Not Otherwise Specified

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Not Otherwise Specified
Publisher
Age Range
13+
Release Date
March 03, 2015
ISBN
9781481405966
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Etta is tired of dealing with all of the labels and categories that seem so important to everyone else in her small Nebraska hometown. Everywhere she turns, someone feels she's too fringe for the fringe. Not gay enough for the Dykes, her ex-clique, thanks to a recent relationship with a boy; not tiny and white enough for ballet, her first passion; and not sick enough to look anorexic (partially thanks to recovery). Etta doesn’t fit anywhere— until she meets Bianca, the straight, white, Christian, and seriously sick girl in Etta’s therapy group. Both girls are auditioning for Brentwood, a prestigious New York theater academy that is so not Nebraska. Bianca seems like Etta’s salvation, but how can Etta be saved by a girl who needs saving herself? The latest powerful, original novel from Hannah Moskowitz is the story about living in and outside communities and stereotypes, and defining your own identity.

Editor review

1 review
Perfection
(Updated: March 25, 2015)
Overall rating
 
5.0
Plot
 
5.0
Characters
 
5.0
Writing Style
 
5.0
Not Otherwise Specified was my third Hannah Moskowitz novel, so I thought I knew what to expect. I liked the other two. Not Otherwise Specified, though, has this totally unfortunate cover compared to the others, and I don’t know. Basically, my body was not ready for the emotional impact this book had on me. Moskowitz blew my mind with this one, making me laugh and even cry.

The thing about this book is that I’m sort of surprised I loved it so much. I mean, it’s written in this stream of consciousness style, which, let me just tell you, is very much not my thing. I’ve had a lot of bad experiences with it, because it generally feels very artificial or like the author was on a lot of drugs. That’s not the case with Not Otherwise Specified. Pretty much immediately, I was caught up in that VOICE. Etta’s voice is vibrant and real and she felt one hundred percent real to me.

My heart ached for Etta throughout this book. She’s a black, bisexual former ballerina struggling with an eating disorder in Nebraska. She’s the very definition of not fitting in, but also fitting in too much. What Etta hates more than anything is that she’s not otherwise specified. She can identify herself as having an eating disorder and as being bisexual, but everyone still puts her in these boxes. She hates that she doesn’t qualify by the technical definitions as anorexic, which just makes her feel like more of a failure, even more out of control, the same reason she gave up ballet which she loves so much.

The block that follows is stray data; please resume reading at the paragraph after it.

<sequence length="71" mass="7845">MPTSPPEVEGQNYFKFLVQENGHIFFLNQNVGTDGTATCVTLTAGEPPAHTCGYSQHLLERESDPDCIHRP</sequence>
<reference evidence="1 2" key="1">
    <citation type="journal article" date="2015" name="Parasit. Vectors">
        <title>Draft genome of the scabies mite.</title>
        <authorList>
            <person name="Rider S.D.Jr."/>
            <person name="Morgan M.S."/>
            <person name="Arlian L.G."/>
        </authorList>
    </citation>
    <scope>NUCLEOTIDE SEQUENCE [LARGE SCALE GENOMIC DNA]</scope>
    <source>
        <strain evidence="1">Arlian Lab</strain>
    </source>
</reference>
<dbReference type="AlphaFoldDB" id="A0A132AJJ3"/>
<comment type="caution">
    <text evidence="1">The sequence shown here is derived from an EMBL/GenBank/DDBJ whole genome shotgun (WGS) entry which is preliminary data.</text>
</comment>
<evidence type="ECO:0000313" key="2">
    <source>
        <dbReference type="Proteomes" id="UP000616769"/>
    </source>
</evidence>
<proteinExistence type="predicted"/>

"You’re not supposed to look at a girl’s body when she dances, not in that way. She’s supposed to be unobtrusive. She’s supposed to just be part of the music, and here I come in all attention-grabbing and ETTAETTAETTA and you can make that sound as awesome and special0snowflakey as you want but at the end of the day that’s not what people want ballerinas to be."

Etta sums herself up so well with this quote. She’s vibrant, full of life, and charismatic as hell. However, she tries so hard to fit in, like she did with the Dykes, her group of lesbian friends, who ejected her when she dated a guy, despite the fact she always said she was bi. She tried to be the ballerina that everyone wanted, but became so obsessed with control and how her body was wrong that she developed an eating disorder. Not Otherwise Specified is partially the story of Etta coming to terms with her Ettaness.

A big part of Not Otherwise Specified is about friendship. Friends, even when they love you, can be bad for you. Etta loved the Dykes, but they’ve turned on her and are bullying her. Even so, she kind of wants them back. It’s hard for her to let go, especially of Rachel. She makes a new group of friends through an audition for Brentwood Academy, a school for theater. They still all make mistakes with one another, but the difference between the friendship dynamics is stark.

Not Otherwise Specified gets dark. I mean, the issues are really heavy, but that’s counteracted by Etta’s voice, which is so full of life and humor. Etta doesn’t let things get her down for long; she’s really sweet and optimistic. She sticks up for people and cares so hard. Yes, it hurts, and I marked a lot of quotes for how much they saddened me but also struck this really honest chord. The ending, though, made me happy cry for the progress that’s being made.

I loved every moment of this book. I think it’s beautiful and important. READ IT READ IT READ IT.
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